In my last two posts, I covered some of the technical approaches we used to develop GapVis, a visual interface for exploring GAP texts. In this post, I’ll discuss some of the interface and visualization choices we made in designing the application.
Our starting point, as with the technical work, was the prototype interface I built for HESTIA. This was a single-screen application with various components to help the reader navigate through the Histories of Herodotus, including a map, a narrative timeline, the text of the page, and a set of navigational controls. As we started to brainstorm all of the new features we might add in adapting this for GAP, we quickly realized that presenting every widget and visualization to the user on one screen would be visually overwhelming. With that in mind, we broke up the application into three “views”, focused respectively on one book, one page, and one place:
- The Book Summary View, which provides a perspective on the text as a whole;
- The Reading View, based on the original interface, which focuses on a single point in the narrative and is meant as an enhanced interface for reading the text; and
- The Place Detail View, which offers more information on how a particular geographic location fits into the text.
In each of these views, we present a set of interface components providing textual detail, visual analysis, and navigation controls, including:
Google Maps: Each view has a map, but each map functions differently according to the focus of the view. The Book Summary has a static map of all places referenced, giving a quick view of the book’s geographic scope; the Reading View only shows places in the narrative vicinity of the current page, fading them out as they fade from the reader’s attention; and the Place Details view shows a network map of related places, based on co-reference (i.e. places that appear on the same page) within the current text. In each of the maps, the dots marking each location are colored according to reference rank, with highly referenced places shown in red while rarer places are a darker purple.
Place Frequency Bars: These are essentially sparklines of textual references, showing where in the narrative each place is mentioned. A good example is the frequency bar for Carthage in Gibbon’s Decline and Fall of the Roman Empire – the city has a lot of references in the beginning of the text, then fades out of the narrative later on. The Book Summary includes frequency bars for all referenced places, allowing you to compare and contrast, while the Place Details view emphasizes the bar for the current location.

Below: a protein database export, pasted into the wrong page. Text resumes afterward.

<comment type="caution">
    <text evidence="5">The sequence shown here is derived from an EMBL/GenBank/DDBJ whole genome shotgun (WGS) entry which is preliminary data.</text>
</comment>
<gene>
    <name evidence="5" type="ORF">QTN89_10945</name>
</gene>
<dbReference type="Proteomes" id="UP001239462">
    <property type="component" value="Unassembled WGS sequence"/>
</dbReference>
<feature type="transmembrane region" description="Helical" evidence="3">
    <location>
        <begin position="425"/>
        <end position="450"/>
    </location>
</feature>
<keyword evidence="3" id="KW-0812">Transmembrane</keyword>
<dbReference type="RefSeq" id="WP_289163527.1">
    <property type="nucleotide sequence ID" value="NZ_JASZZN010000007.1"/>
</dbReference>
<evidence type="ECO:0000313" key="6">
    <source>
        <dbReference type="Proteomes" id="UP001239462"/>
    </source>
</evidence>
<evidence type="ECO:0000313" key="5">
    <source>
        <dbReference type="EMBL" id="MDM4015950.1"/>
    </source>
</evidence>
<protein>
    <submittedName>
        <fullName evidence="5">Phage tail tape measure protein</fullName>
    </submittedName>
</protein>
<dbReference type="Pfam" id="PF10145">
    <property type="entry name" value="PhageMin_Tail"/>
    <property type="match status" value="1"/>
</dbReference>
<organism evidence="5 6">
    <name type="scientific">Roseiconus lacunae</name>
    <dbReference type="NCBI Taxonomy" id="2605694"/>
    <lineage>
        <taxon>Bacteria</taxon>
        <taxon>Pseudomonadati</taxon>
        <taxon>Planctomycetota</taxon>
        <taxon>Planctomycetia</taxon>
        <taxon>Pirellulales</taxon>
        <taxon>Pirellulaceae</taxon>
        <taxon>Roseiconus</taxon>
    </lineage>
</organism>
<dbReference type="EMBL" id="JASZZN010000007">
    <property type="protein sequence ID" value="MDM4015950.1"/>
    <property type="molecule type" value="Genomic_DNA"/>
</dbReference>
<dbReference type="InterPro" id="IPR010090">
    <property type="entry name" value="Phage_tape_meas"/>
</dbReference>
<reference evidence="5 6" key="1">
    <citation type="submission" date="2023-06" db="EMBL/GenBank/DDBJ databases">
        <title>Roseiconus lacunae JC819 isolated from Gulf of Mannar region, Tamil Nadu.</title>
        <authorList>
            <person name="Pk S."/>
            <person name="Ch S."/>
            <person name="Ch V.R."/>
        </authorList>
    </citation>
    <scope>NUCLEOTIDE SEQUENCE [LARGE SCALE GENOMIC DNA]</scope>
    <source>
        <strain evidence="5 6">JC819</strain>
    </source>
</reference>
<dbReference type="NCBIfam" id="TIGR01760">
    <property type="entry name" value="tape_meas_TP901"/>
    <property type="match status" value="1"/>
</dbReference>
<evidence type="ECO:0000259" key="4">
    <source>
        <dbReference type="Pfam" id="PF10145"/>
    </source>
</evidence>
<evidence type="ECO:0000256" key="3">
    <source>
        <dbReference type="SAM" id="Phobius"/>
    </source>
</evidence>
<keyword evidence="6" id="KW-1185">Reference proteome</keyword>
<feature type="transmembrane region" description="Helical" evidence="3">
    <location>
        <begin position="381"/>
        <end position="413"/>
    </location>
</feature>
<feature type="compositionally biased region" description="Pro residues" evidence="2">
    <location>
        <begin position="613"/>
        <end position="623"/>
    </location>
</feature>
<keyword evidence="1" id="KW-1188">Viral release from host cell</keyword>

Narrative Timeline: The Reading View includes a narrative timeline (using the SIMILE Timeline widget), showing the current narrative location and the places referenced on nearby pages. The timeline is linked to the map, so that locations are hidden as they move out of the timeline’s visual area.
Navigation Controls: Each view has a set of navigation controls allowing the user to move either within the current view (e.g. switching to a different page or geographic location) or between views, allowing users to change their area of focus. Almost all place or page references are also navigation controls, offering a link to more details. For example, clicking on a point in a place’s frequency bar will jump to that point in the narrative, with that place highlighted.
Screen Transitions: The ease of navigation carries an associated risk of confusing the user by jumping from view to view, which we’ve tried to mitigate with the screen transitions. Each screen slides in logical order from left to right, as do the pages in the Reading View, helping users to situate themselves in the application – a design pattern cribbed from mobile apps (and supported by increasing user familiarity with these interfaces).
There’s a lot more we’d do if we had the time – for example, we have views for a book, a page, or a place, but not for the entire corpus or for a single author, both of which might be interesting. And there are still a number of tweaks and refinements we’ll probably get around to adding eventually, like better interstitial loading screens. It’s definitely a work in progress (we even added “beta” to the header, which is basically the Web 2.0 equivalent of a little animated man with a shovel), but we hope it’s solid enough to test out some of these approaches and get some feedback on what works. Let us know what you think!